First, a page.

FAQ: The Number Cruncher Politics EU referendum forecast

See also the main NCP EU referendum page.

What is the Number Cruncher Politics EU referendum forecast?

The forecast is a model of the likelihood of outcomes in Britain’s EU membership referendum, that combines polling with analysis of the likely accuracy of polls and data from the past referendums to project a probability distribution of outcomes.

There are three main steps in the process. First, aggregate the polls, as described in the polling average FAQ. Second, estimate current public opinion based on the polling average and analysis of likely polling accuracy (the nowcast).

The third step is to model the way public opinion is likely to evolve as 23rd June approaches. This is challenging because unlike elections held every few years, referendums are rare and usually one-off events. The scientific approach is to look at the patterns in historical data, while considering which historical precedents are most applicable to the current forecast.

How can one outcome be much more likely when the polls say it’s close?

Extrapolating polls forward in a straight line is a common “back-of-the-envelope” approach, which is simple and avoids the difficultly (and sometimes controversy) in estimating the likely degree and direction of poll movement between the forecast date and people actually casting their ballots.

But it is also the wrong approach, because polls are not unbiased predictor of the future – they are a measurement at time zero. Referendums tend to have a status quo bias and more often than not, the “change” option tends to lose ground as polling day approaches.

Why should I pay any attention to this when all the forecasts were wrong last year?

NCP publicly predicted the polling failure the day before. But more importantly, this model addresses a number of the problems that befell most forecasters last year. It includes analysis of likely polling bias (based on current and historical analysis) at its heart. And while referendums are typically less predictable than elections, they have one characteristic that makes our lives a bit easier – they are a simple national popular vote, so translating vote shares into seats is a non-issue.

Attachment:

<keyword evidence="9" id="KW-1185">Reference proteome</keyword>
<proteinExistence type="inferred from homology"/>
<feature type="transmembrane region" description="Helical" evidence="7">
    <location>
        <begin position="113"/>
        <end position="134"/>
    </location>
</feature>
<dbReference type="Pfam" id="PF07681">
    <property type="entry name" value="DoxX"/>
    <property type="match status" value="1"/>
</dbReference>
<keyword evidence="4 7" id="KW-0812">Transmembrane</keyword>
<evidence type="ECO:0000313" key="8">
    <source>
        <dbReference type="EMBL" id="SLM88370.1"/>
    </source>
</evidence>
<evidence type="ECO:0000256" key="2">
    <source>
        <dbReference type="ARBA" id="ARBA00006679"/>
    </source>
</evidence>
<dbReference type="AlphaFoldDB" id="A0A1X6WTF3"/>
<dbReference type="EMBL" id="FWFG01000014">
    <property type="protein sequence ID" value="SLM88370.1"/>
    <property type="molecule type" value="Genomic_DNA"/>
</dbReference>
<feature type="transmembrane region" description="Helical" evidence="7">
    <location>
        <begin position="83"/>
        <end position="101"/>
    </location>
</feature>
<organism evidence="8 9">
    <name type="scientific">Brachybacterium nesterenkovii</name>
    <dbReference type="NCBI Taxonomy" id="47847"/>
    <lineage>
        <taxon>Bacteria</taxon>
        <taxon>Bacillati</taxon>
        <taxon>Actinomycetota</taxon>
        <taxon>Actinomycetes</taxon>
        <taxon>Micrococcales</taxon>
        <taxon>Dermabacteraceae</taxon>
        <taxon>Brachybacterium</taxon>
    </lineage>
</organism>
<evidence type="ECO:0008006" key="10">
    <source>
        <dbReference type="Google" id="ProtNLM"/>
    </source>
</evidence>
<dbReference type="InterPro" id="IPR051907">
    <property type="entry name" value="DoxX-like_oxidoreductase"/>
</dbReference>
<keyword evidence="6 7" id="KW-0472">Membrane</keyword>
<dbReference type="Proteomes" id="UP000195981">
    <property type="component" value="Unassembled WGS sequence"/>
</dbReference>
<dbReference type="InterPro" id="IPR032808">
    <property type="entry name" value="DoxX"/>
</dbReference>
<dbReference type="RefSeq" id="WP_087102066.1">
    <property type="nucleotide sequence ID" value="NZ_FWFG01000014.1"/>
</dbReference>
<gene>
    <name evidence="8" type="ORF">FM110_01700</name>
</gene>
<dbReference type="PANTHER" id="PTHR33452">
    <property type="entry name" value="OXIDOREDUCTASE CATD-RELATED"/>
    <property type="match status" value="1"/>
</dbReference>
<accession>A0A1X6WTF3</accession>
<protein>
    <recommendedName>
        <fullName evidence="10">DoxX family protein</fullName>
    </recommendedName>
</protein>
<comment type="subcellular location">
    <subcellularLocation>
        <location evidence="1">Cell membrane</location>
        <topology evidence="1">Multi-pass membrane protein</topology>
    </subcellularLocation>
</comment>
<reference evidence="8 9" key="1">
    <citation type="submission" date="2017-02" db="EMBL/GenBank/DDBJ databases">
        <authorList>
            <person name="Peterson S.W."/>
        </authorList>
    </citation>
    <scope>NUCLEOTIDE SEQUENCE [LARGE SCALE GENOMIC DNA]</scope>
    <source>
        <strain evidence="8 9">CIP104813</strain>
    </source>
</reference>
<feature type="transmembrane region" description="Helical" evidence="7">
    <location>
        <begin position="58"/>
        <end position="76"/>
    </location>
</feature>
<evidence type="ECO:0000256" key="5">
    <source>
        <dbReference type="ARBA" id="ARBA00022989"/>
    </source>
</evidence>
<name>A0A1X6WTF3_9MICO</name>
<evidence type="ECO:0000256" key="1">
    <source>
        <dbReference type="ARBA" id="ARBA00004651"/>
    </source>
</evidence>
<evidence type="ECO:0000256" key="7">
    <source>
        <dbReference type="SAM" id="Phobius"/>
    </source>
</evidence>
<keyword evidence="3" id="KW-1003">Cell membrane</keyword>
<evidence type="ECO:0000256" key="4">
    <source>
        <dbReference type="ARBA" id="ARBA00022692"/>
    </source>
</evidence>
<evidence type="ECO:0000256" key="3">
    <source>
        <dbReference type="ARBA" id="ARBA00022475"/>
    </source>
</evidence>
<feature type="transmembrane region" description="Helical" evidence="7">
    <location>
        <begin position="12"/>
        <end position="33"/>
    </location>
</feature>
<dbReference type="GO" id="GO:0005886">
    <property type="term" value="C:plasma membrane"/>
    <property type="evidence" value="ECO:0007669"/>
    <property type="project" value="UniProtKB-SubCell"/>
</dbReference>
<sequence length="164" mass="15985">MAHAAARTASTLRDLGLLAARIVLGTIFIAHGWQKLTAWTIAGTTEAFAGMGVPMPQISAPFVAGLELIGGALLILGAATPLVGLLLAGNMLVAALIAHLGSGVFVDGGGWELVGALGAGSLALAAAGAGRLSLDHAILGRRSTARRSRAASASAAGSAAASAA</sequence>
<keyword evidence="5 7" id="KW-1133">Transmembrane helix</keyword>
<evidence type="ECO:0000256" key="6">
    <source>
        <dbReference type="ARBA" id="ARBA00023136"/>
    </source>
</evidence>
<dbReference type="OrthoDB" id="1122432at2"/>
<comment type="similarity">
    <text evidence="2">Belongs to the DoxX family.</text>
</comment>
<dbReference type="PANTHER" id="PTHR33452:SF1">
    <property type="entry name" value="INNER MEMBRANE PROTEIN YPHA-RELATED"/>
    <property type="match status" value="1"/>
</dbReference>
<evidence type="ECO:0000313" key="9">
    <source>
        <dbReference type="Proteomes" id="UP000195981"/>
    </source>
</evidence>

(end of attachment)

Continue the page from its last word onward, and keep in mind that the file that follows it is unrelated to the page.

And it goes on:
The error band of the distribution is huge – what’s the point in a forecast with so much uncertainty?

The point of the forecast is to assign probabilities to outcomes based on analysis rather than guesswork. Uncertainty in forecasts is a feature, not a bug – one of the problems that forecasts had at the 2015 general election was not incorporating enough uncertainty around the outcome, particularly (though not exclusively) in relation to the accuracy of polls. In other words, the forecasts were more confident that seemingly unlikely outcomes would not occur than they should have been.

Experience tells us that referendums tend to see considerable volatility in public opinion. They also tend to have a status quo bias and more often than not, the “change” option tends to lose ground as polling day approaches.

See also the main NCP EU referendum page.

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  • Bill

    I am curious to read more on the “status quo bias” that exists in referendums – do you have a good place to point me to in reference to this by any chance? thanks very much!